This also matters from a level-playing field perspective. European traders that have to meet our product standards, and pay taxes, are in direct competition with imports from rogue traders that don’t do any of this. Abiding by the law must not lead to a competitive disadvantage.

So, what can we do about this? For a start, platforms need to better identify those who are selling on their market places. It is ridiculous that a trader that has been caught selling illegal products can disappear in thin air, and sign in under a different name five minutes later.

Platforms also need to act much more rigorously against illegal products and services offered on their platforms. And they have to cooperate more closely with law enforcement authorities, so that the authors behind such criminal activity can be caught.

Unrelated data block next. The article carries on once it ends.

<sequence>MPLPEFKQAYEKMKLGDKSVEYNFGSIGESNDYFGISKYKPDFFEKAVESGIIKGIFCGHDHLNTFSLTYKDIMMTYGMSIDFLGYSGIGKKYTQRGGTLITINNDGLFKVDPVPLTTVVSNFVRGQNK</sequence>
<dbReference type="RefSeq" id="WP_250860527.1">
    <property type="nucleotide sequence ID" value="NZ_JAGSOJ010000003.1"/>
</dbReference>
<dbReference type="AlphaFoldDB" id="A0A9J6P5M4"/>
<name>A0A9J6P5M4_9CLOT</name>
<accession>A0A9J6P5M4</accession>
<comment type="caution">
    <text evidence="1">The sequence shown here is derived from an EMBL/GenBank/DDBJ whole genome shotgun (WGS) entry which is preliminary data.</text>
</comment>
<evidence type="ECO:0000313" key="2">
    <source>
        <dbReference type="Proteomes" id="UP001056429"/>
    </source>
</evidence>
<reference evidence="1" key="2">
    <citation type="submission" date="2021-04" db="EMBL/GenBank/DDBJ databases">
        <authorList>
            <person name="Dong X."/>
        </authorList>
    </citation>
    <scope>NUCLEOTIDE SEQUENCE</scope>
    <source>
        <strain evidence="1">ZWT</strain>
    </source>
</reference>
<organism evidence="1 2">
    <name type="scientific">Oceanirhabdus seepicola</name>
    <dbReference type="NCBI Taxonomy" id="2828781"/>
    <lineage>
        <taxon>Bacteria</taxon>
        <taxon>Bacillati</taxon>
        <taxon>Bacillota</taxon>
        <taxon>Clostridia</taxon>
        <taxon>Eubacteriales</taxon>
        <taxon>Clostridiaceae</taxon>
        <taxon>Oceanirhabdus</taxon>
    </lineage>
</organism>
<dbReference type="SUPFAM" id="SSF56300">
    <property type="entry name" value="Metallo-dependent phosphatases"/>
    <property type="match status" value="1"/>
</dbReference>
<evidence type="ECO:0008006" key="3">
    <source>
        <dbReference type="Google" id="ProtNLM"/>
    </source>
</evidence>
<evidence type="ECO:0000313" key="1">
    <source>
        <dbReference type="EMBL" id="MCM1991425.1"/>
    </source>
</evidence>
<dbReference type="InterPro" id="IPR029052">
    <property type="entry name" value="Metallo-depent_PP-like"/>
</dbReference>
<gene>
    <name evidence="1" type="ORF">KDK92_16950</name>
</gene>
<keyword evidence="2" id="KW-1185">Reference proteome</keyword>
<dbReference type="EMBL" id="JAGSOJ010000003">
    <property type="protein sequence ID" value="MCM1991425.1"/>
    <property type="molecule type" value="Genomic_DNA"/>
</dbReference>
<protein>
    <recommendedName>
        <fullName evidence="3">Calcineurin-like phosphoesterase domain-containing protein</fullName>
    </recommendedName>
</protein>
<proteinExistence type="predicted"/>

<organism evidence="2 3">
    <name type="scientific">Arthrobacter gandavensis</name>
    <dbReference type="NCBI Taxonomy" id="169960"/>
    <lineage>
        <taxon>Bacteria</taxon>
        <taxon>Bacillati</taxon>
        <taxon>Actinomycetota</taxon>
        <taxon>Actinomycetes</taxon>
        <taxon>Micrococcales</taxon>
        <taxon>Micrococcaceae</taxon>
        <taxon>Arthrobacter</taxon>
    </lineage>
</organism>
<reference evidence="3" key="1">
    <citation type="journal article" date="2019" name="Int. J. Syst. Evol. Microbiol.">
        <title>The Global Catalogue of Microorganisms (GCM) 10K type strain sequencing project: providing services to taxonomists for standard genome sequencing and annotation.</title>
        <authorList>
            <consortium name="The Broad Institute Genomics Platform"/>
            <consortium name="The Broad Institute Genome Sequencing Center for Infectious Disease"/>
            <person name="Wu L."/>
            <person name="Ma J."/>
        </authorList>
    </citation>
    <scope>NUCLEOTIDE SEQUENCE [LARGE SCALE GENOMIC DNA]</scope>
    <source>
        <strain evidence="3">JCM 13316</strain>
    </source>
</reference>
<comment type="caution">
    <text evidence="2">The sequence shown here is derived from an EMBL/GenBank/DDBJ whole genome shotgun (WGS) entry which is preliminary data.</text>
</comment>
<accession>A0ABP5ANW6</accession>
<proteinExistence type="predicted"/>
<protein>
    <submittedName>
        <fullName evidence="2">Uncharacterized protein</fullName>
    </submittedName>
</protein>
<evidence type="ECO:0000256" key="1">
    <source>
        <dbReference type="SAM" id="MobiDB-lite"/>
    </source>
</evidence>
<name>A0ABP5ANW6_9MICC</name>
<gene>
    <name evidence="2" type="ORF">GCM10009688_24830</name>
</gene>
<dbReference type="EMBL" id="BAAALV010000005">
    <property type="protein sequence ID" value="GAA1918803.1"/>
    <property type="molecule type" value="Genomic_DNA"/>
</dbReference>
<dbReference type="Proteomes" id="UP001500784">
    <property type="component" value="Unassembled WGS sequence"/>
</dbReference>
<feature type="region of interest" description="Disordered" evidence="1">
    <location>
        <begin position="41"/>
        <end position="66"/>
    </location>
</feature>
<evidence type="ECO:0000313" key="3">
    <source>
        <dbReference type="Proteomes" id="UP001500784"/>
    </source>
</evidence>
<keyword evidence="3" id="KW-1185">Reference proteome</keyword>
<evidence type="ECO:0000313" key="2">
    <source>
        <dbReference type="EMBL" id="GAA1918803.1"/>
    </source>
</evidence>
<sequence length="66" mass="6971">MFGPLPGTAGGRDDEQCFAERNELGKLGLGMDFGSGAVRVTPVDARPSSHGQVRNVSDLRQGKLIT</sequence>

Safeguards to protect fundamental rights

When we are saying that we need more effective action against illegal content, we are equally determined that perfectly legal content is not removed accidentally.

This is very important when it comes to decisions that may affect our fundamental rights, our freedom of expression. At the moment, only the platforms themselves know what type of content is removed, and on what grounds.

We need transparency and accountability for these decisions. Users need to be informed when their content is removed, and to be able to challenge this. Public authorities need to be able to supervise the activities of platforms when democratic values are at stake, such as the integrity of our election processes.

The business case: legal certainty; the single market